L&C is scenic - in a different way that the NT.  I liked them both.

Good Luck

Title: Re: Eastbound from Washington/Oregon
Post by: Norsman on March 06, 2013, 05:16:31 pm
Last, we have read about the difficulties biking through North Dakota; is anybody using an alternate route up through Canada instead of the Bismarck reroute?
I would not suggest that you go north through Canada. I did a cross Canada ride last summer and the route through southern Manitoba was the worst riding conditions of the whole route.  The roads are crappy and, because of a boom in oil and natural gas drilling, busy with trucks in a hurry.  It is my understanding that the same drilling is happening in northern North Dakota.
Title: Re: Eastbound from Washington/Oregon
Post by: ewoodwarde on June 16, 2013, 11:12:34 pm
Just an update, we did choose the northern tier and left and Anacortes  June 6th. Today, June 16 we are at the top of the last of the five passes, Beaver Lodge.  We are taking a slightly slower pace and look forward to meeting anyone else who is on the route this year. Note, we were very tired of up hills so took a successful detour from just beforeWocanda pass North follow the Kettle River into Canada and back down to Kettle Falls. Downhill 35 miles, missed Sherman Pass.
Title: Re: Eastbound from Washington/Oregon
Post by: indyfabz on June 18, 2013, 02:16:38 pm
Where are you exactly? If you missed Sherman Pass, that was the 5th one.

FYI, according to the NPS site, Going to the Sun will be open in it's entirety to vehicle traffic on June 21st, weather permitting:

http://home.nps.gov/applications/glac/roadstatus/roadstatus.cfm

Looks like good timing. Even if opening is delayed, you may be abloe to cross on bikes during the weekends. I would definitely wait in the park if that looks like a possibility. You don't want to miss that hill. Besides, the alternative over Marias Pass is much longer. Stay at Sprague Creek or Avalanche campground and get a very early start. There will be enough light to start riding before 6 a.m.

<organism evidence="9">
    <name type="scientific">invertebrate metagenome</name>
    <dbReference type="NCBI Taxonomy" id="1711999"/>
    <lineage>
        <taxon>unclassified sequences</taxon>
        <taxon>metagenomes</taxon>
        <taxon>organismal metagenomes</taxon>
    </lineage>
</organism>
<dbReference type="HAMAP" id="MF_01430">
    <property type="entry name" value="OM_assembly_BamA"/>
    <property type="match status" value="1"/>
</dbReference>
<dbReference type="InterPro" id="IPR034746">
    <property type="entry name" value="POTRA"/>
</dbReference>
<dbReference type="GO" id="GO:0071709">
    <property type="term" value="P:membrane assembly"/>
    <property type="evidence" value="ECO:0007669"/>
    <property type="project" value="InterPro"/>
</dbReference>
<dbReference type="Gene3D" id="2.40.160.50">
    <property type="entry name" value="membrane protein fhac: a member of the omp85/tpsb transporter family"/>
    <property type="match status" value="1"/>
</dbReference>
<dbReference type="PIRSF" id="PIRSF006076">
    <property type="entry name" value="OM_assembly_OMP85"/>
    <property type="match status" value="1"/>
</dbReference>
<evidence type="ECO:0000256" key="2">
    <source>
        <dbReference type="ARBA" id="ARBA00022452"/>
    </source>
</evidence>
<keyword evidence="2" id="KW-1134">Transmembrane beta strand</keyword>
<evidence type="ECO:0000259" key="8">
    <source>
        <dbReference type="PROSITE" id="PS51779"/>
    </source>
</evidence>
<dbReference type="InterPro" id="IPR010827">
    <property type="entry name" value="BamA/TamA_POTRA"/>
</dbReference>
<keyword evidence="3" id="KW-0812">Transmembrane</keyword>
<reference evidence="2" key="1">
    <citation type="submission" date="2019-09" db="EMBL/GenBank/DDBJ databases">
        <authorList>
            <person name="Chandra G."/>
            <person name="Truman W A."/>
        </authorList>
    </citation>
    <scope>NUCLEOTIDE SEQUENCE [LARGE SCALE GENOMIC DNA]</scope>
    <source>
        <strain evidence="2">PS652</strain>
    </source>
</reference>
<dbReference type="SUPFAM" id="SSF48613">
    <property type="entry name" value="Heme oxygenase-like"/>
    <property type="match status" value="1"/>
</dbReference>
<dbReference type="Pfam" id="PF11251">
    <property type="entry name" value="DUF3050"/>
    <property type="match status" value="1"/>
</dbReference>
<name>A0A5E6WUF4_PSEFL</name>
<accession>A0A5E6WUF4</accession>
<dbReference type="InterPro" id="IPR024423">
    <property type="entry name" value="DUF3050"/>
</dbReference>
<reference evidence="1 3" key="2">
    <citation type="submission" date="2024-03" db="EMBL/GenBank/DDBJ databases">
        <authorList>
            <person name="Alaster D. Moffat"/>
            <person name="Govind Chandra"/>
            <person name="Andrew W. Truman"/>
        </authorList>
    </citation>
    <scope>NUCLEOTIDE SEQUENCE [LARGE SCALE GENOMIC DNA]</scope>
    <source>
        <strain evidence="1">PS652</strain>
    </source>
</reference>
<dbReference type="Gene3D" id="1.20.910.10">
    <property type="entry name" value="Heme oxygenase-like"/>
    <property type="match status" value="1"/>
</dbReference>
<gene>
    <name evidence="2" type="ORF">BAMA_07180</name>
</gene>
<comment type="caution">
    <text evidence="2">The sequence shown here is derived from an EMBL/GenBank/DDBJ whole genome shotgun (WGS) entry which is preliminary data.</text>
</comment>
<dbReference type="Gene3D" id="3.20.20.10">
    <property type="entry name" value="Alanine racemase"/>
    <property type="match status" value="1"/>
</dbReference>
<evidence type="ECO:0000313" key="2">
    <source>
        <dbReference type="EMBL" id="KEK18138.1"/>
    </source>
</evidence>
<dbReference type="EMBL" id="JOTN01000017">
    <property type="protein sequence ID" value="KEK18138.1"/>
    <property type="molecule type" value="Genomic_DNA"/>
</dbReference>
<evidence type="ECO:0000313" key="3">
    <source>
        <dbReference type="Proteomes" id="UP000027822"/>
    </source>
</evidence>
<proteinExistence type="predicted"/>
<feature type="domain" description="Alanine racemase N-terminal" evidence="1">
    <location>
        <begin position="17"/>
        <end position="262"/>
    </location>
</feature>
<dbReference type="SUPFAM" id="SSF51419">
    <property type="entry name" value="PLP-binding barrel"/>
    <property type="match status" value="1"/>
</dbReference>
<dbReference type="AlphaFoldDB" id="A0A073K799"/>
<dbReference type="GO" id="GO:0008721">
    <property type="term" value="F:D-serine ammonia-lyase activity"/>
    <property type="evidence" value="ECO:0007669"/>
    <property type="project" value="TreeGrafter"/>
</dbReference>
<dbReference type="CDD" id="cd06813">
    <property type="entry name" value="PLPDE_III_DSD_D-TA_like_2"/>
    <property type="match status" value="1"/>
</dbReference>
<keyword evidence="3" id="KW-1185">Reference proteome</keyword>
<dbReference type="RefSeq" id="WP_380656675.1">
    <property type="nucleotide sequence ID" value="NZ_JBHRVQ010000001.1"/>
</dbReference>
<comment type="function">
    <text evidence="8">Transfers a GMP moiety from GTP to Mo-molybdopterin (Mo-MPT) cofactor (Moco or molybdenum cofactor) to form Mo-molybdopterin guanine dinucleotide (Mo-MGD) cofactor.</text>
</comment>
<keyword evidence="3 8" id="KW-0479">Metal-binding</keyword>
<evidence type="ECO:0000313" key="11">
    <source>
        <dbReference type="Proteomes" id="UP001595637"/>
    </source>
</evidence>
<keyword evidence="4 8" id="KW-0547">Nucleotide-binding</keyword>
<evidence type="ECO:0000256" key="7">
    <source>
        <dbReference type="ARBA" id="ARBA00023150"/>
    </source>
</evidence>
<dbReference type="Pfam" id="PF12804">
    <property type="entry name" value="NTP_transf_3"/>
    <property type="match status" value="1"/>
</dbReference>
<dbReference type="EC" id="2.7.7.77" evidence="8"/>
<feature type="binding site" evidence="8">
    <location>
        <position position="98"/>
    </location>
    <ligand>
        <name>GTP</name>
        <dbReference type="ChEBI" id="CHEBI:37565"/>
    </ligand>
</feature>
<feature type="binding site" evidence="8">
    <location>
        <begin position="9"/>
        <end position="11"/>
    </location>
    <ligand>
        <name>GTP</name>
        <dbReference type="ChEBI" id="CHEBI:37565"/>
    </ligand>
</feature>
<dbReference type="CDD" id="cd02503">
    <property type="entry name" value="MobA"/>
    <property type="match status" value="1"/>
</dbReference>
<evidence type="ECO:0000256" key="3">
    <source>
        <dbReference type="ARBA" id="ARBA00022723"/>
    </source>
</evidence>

Title: Re: Eastbound from Washington/Oregon
Post by: jamawani on June 18, 2013, 03:07:01 pm
Logan Pass opens this Friday - weather permitting.
Title: Re: Eastbound from Washington/Oregon
Post by: ewoodwarde on June 18, 2013, 06:00:38 pm
Today the 18th we are in Newport. Thanks so much for the helpful advice. We actually have a reservation at Lake McDonald lodge and will be sightseeing Glacier by bus. Not too keen on the steep accents and the possible traffic and road conditions so after Lake McDonald we are going to visit Missoula and then head east over the Continental Divide from there.  by the way I thought Rainy and Washington counted as one pass so that the fifth pass was the 3300 ft  at Beaver Lodge after Colville.  Anyway we are very happy with the trip so far. Eric
Title: Re: Eastbound from Washington/Oregon
Post by: jamawani on June 18, 2013, 11:45:20 pm
Huh??
Going to the Sun Road is one of the finest rides in the world.
Yes, it involves climbing, but the road was engineered with a constant 8% grade on purpose.
Way easier than the climb to Rainy Pass.

And yes, there are time limitations for cyclists - along Lake MacDonald and on the ascent.
It's 21 miles from the lodge to the pass - 10 miles gentle and 11 climbing.
You could make it in 3 hours at a steady pace, 3 1/2 hours banana breaks, 4 hours easy.
Not to mention that the uphill climb has jaw-dropping, right-on-the-edge views.
It does mean leaving early - or you can hike up to Avalanche Lake - and ride up after 4.
It doesn't get dark until 10 in late June.

Or you can have the shuttle drive take you panniers up to Logan Pass
or even across if you lodge on the east side, as well.
Then you can zoom up with less weight.
(The driver can leave your bags in bear boxes on top if you are comfortable with that.)